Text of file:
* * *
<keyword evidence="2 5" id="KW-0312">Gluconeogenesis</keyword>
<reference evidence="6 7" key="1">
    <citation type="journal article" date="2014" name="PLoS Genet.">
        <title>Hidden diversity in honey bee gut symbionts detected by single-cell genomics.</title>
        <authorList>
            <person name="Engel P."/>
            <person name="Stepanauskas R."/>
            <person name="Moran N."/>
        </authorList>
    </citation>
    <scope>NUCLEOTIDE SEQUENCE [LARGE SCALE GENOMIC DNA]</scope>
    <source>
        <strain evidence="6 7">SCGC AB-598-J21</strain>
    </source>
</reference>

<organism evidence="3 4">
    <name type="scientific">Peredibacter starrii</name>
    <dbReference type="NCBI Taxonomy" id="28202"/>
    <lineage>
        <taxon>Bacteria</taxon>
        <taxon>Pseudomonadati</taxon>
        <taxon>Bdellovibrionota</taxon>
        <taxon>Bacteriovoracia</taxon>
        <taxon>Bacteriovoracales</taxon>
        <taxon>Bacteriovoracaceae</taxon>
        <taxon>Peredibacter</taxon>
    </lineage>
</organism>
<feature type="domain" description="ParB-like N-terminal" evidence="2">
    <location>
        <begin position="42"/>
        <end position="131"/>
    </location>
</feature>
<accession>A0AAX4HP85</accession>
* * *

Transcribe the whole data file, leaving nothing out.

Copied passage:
<keyword evidence="2 5" id="KW-0312">Gluconeogenesis</keyword>
<reference evidence="6 7" key="1">
    <citation type="journal article" date="2014" name="PLoS Genet.">
        <title>Hidden diversity in honey bee gut symbionts detected by single-cell genomics.</title>
        <authorList>
            <person name="Engel P."/>
            <person name="Stepanauskas R."/>
            <person name="Moran N."/>
        </authorList>
    </citation>
    <scope>NUCLEOTIDE SEQUENCE [LARGE SCALE GENOMIC DNA]</scope>
    <source>
        <strain evidence="6 7">SCGC AB-598-J21</strain>
    </source>
</reference>

<organism evidence="3 4">
    <name type="scientific">Peredibacter starrii</name>
    <dbReference type="NCBI Taxonomy" id="28202"/>
    <lineage>
        <taxon>Bacteria</taxon>
        <taxon>Pseudomonadati</taxon>
        <taxon>Bdellovibrionota</taxon>
        <taxon>Bacteriovoracia</taxon>
        <taxon>Bacteriovoracales</taxon>
        <taxon>Bacteriovoracaceae</taxon>
        <taxon>Peredibacter</taxon>
    </lineage>
</organism>
<feature type="domain" description="ParB-like N-terminal" evidence="2">
    <location>
        <begin position="42"/>
        <end position="131"/>
    </location>
</feature>
<accession>A0AAX4HP85</accession>